Legal Guide

Everything to Know About Section 194q of the Income Tax Act

by Bhavya Choudhary · 4 min read

section 194q of Income Tax

Introduction

The Central Board of Direct Taxes recently introduced Section 194q of the Income Tax Act, which came into effect on July 01, 2021. This section applies to buyers who are into the purchase of goods and services from sellers of India exceeding an amount of Rs 50 lakhs for a financial year(preceding).

What is Section 194q of the Income Tax Act?

The amount of purchase exceeding Rs 50 lakhs will be deducted at a flat rate of 0.1% TDS. As per Section 194q of the Income Tax Act, the TDS has been deducted from buyers’ accounts which are calculated by taking into consideration :

  • Total sales of the buyer
  • Total turnover
  • The gross receipts

The TDS, as per Section 194q of the Income Tax Act, does not apply to purchases or imports from sellers who are settled outside India. 

  • This is only applicable to Indian buyers and sellers. If the buyers need help regarding the payable tax, they can opt for legal consultancy services, which will clear their queries. 
  • The main objective of the Government for bringing section 194q of the Income Tax Act into effect is to keep check and record every huge transaction that may have taken place without GST.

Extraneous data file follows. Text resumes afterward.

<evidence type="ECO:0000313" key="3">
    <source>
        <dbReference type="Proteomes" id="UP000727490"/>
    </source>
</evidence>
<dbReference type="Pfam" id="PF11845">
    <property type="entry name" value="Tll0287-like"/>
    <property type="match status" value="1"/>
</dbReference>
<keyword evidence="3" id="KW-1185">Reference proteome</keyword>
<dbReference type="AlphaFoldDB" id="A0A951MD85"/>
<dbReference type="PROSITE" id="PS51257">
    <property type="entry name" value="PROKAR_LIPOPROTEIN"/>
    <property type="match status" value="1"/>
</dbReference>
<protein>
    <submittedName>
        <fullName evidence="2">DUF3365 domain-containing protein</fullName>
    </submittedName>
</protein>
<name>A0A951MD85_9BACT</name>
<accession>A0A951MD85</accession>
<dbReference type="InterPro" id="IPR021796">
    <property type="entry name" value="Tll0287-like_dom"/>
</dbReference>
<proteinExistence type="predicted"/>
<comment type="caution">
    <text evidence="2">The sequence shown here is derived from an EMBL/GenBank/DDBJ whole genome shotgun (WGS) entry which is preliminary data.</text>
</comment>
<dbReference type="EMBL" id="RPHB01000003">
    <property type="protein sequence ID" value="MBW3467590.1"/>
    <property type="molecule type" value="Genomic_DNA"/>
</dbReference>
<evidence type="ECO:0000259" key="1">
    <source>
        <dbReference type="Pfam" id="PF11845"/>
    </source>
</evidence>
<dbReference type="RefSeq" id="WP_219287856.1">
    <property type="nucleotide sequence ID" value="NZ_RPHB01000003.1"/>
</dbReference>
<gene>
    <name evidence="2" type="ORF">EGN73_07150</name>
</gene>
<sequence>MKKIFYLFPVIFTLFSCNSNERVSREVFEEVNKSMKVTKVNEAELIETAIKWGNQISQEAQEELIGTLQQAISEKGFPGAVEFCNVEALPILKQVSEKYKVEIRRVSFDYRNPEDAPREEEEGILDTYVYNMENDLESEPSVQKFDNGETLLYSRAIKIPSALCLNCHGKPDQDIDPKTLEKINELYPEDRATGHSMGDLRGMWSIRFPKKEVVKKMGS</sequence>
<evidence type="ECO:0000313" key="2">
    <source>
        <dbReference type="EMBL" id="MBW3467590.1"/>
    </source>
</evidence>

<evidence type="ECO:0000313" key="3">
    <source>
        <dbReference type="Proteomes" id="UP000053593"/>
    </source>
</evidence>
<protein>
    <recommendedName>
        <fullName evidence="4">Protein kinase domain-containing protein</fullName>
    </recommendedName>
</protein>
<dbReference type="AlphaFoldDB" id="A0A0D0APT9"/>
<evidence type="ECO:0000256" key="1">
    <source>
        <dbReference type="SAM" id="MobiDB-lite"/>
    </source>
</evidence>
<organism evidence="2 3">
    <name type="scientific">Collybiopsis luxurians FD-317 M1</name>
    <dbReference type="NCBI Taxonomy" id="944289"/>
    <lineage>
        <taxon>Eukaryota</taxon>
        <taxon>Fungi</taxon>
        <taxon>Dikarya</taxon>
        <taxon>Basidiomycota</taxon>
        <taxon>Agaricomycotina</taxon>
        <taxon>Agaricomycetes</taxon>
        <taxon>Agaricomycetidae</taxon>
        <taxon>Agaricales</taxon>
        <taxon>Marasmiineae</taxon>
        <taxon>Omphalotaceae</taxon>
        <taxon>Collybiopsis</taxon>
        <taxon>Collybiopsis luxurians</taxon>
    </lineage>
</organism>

• It was framed by the CBDT to audit big transactions by tracking and controlling any fake ones that may be used under the heads of TDS law provisions. 
  • In other words, the TDS under Section 194q of the Income Tax Act will be taken from the buyer’s account when a debt of more than Rs 50 lakh is found. The deductible occurs on the exceeded amount.
  • For example, contract employees have purchased goods worth Rs 70 lakhs. So, here they are liable to pay their TDS on the extra 20 lakhs because 50 lakhs is the limit and above it will be charged for TDS under specified Section 194q of the Income Tax Act.
  • At the time when purchase returns are credited to the contract employees’ accounts, the seller refunds the buyers in case any amount is deducted for TDS. It also can happen that the deducted amount gets adjusted to the next purchase with the same seller.
  • The goods can also be replaced by the seller or exchanged, which will not be adjusted.

When is TDS deducted?

  • The TDS is deducted when the seller receives an advance or during the payment of the transaction of goods. 
  • If any advance was not paid, the TDS is deducted when the total amount is given, and if any advance was made, then the TDS is cleared immediately. 
  • In many cases, the seller might be unable to provide PAN details which are Permanent Account Numbers, to another buyer. This makes the TDS deductions 5% rather than 0.1%.
  • In other cases, the tax rate is 20% without the PAN card no. For TDS specifically, this is 5%.

On the day of submission 

  • The TDS is to be deducted on the 7th day of each month following the earlier month when TDS was deducted.